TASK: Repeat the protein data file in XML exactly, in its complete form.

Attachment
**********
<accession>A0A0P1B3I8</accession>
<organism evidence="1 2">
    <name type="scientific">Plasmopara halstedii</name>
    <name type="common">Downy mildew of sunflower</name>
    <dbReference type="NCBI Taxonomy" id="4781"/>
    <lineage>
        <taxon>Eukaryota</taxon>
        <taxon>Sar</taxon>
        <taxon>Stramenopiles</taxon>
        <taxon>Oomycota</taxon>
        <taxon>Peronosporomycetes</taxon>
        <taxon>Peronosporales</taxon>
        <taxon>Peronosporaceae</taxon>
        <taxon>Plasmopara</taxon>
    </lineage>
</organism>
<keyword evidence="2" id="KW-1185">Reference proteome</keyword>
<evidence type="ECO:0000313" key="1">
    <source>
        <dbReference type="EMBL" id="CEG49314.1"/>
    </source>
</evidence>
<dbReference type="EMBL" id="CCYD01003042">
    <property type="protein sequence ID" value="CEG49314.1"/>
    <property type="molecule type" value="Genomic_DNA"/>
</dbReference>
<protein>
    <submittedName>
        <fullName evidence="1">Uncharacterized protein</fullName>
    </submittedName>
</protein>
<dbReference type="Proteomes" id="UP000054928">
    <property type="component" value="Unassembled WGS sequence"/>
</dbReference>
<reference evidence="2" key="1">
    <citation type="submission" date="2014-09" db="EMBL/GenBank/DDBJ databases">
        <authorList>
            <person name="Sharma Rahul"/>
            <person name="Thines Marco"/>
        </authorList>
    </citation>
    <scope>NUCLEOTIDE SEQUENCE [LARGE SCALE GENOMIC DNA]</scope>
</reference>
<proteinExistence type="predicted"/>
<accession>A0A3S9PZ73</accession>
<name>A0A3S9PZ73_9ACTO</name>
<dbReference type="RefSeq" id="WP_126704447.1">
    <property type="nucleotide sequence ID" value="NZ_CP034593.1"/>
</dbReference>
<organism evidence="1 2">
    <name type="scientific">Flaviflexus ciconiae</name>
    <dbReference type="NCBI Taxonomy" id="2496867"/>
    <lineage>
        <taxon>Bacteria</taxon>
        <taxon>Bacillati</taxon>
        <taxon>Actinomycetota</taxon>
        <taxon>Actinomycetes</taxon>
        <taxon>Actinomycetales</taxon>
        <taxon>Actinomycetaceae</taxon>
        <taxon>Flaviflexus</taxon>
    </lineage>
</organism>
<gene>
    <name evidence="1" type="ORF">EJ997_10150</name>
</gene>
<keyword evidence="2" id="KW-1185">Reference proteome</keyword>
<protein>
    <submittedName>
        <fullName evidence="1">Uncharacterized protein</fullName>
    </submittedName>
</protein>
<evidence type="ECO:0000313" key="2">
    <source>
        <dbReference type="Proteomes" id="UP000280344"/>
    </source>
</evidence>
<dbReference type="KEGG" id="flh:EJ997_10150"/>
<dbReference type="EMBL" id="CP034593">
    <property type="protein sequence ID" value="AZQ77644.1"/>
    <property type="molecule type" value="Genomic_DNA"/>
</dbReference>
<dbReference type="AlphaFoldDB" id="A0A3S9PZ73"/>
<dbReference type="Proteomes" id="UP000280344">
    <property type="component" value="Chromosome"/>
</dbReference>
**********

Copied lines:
<accession>A0A0P1B3I8</accession>
<organism evidence="1 2">
    <name type="scientific">Plasmopara halstedii</name>
    <name type="common">Downy mildew of sunflower</name>
    <dbReference type="NCBI Taxonomy" id="4781"/>
    <lineage>
        <taxon>Eukaryota</taxon>
        <taxon>Sar</taxon>
        <taxon>Stramenopiles</taxon>
        <taxon>Oomycota</taxon>
        <taxon>Peronosporomycetes</taxon>
        <taxon>Peronosporales</taxon>
        <taxon>Peronosporaceae</taxon>
        <taxon>Plasmopara</taxon>
    </lineage>
</organism>
<keyword evidence="2" id="KW-1185">Reference proteome</keyword>
<evidence type="ECO:0000313" key="1">
    <source>
        <dbReference type="EMBL" id="CEG49314.1"/>
    </source>
</evidence>
<dbReference type="EMBL" id="CCYD01003042">
    <property type="protein sequence ID" value="CEG49314.1"/>
    <property type="molecule type" value="Genomic_DNA"/>
</dbReference>
<protein>
    <submittedName>
        <fullName evidence="1">Uncharacterized protein</fullName>
    </submittedName>
</protein>
<dbReference type="Proteomes" id="UP000054928">
    <property type="component" value="Unassembled WGS sequence"/>
</dbReference>
<reference evidence="2" key="1">
    <citation type="submission" date="2014-09" db="EMBL/GenBank/DDBJ databases">
        <authorList>
            <person name="Sharma Rahul"/>
            <person name="Thines Marco"/>
        </authorList>
    </citation>
    <scope>NUCLEOTIDE SEQUENCE [LARGE SCALE GENOMIC DNA]</scope>
</reference>
<proteinExistence type="predicted"/>
<accession>A0A3S9PZ73</accession>
<name>A0A3S9PZ73_9ACTO</name>
<dbReference type="RefSeq" id="WP_126704447.1">
    <property type="nucleotide sequence ID" value="NZ_CP034593.1"/>
</dbReference>
<organism evidence="1 2">
    <name type="scientific">Flaviflexus ciconiae</name>
    <dbReference type="NCBI Taxonomy" id="2496867"/>
    <lineage>
        <taxon>Bacteria</taxon>
        <taxon>Bacillati</taxon>
        <taxon>Actinomycetota</taxon>
        <taxon>Actinomycetes</taxon>
        <taxon>Actinomycetales</taxon>
        <taxon>Actinomycetaceae</taxon>
        <taxon>Flaviflexus</taxon>
    </lineage>
</organism>
<gene>
    <name evidence="1" type="ORF">EJ997_10150</name>
</gene>
<keyword evidence="2" id="KW-1185">Reference proteome</keyword>
<protein>
    <submittedName>
        <fullName evidence="1">Uncharacterized protein</fullName>
    </submittedName>
</protein>
<evidence type="ECO:0000313" key="2">
    <source>
        <dbReference type="Proteomes" id="UP000280344"/>
    </source>
</evidence>
<dbReference type="KEGG" id="flh:EJ997_10150"/>
<dbReference type="EMBL" id="CP034593">
    <property type="protein sequence ID" value="AZQ77644.1"/>
    <property type="molecule type" value="Genomic_DNA"/>
</dbReference>
<dbReference type="AlphaFoldDB" id="A0A3S9PZ73"/>
<dbReference type="Proteomes" id="UP000280344">
    <property type="component" value="Chromosome"/>
</dbReference>